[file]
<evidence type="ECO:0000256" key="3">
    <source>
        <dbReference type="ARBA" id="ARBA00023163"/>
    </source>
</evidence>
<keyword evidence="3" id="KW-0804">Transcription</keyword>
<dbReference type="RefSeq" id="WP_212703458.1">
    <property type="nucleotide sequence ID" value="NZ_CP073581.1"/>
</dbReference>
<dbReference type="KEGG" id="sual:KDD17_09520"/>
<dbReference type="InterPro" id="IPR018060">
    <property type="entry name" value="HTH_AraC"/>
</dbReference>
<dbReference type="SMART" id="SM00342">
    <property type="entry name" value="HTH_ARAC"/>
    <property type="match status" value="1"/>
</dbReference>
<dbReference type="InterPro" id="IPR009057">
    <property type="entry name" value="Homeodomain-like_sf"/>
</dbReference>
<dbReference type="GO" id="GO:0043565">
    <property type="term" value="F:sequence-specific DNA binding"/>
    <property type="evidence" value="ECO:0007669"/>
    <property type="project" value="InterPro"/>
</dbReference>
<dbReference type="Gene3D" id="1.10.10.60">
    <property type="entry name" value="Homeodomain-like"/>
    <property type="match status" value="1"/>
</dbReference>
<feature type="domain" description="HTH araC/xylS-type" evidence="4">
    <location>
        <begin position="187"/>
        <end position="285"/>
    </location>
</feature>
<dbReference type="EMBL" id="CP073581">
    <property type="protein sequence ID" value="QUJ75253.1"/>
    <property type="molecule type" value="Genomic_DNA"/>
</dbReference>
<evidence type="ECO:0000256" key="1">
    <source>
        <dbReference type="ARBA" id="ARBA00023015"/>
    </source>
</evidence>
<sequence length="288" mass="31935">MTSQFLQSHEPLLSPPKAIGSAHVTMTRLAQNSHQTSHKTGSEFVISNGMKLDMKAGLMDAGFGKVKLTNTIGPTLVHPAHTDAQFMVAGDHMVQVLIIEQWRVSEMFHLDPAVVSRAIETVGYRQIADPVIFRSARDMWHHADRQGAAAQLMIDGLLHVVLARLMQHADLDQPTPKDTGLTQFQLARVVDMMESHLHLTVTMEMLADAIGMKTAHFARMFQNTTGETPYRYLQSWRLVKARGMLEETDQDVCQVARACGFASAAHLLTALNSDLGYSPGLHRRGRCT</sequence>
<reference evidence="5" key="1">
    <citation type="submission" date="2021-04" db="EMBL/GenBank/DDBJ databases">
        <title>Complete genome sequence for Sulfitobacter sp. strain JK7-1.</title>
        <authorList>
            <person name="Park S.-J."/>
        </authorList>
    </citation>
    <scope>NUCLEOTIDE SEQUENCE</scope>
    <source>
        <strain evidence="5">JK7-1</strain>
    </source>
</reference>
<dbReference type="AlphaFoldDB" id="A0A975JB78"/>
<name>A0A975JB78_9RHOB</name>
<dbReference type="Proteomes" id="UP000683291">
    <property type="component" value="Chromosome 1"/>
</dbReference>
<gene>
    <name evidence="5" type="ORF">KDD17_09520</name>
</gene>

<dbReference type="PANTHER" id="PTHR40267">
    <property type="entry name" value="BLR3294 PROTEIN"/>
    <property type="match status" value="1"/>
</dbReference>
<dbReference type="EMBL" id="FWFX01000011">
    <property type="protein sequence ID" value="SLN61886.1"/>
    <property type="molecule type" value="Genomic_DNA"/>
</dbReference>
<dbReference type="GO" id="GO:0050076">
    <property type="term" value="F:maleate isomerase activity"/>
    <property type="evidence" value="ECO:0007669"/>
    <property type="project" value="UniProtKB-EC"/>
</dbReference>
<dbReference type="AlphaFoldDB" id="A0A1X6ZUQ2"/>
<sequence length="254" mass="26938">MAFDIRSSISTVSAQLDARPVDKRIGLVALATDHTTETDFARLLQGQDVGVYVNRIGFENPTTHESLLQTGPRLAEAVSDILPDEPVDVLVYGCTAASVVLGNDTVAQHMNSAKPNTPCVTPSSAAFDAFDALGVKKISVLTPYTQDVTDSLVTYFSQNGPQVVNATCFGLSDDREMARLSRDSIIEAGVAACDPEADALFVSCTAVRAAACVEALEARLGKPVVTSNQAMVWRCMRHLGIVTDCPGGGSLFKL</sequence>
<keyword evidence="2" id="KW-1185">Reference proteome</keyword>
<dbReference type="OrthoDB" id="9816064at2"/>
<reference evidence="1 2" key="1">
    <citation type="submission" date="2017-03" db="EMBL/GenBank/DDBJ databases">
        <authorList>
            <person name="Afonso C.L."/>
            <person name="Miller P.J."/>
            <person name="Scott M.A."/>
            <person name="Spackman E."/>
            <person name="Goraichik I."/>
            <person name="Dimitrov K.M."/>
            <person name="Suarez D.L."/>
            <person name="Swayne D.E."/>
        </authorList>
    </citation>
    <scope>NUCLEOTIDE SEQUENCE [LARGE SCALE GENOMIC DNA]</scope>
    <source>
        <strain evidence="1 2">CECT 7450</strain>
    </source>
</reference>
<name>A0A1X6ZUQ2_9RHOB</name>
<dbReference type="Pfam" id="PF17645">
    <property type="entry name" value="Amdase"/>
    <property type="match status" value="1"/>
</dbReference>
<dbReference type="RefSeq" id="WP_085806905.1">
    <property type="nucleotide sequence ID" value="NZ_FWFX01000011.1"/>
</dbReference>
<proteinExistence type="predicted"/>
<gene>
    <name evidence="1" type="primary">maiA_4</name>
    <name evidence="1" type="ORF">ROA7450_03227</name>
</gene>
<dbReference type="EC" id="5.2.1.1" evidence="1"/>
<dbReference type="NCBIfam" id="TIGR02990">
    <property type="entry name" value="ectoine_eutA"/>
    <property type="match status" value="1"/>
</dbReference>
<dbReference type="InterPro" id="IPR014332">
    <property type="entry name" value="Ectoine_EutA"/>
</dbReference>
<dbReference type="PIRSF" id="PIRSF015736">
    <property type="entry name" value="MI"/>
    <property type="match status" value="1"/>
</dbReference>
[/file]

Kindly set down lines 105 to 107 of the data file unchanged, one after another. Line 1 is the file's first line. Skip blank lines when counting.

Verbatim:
</dbReference>
<dbReference type="RefSeq" id="WP_085806905.1">
    <property type="nucleotide sequence ID" value="NZ_FWFX01000011.1"/>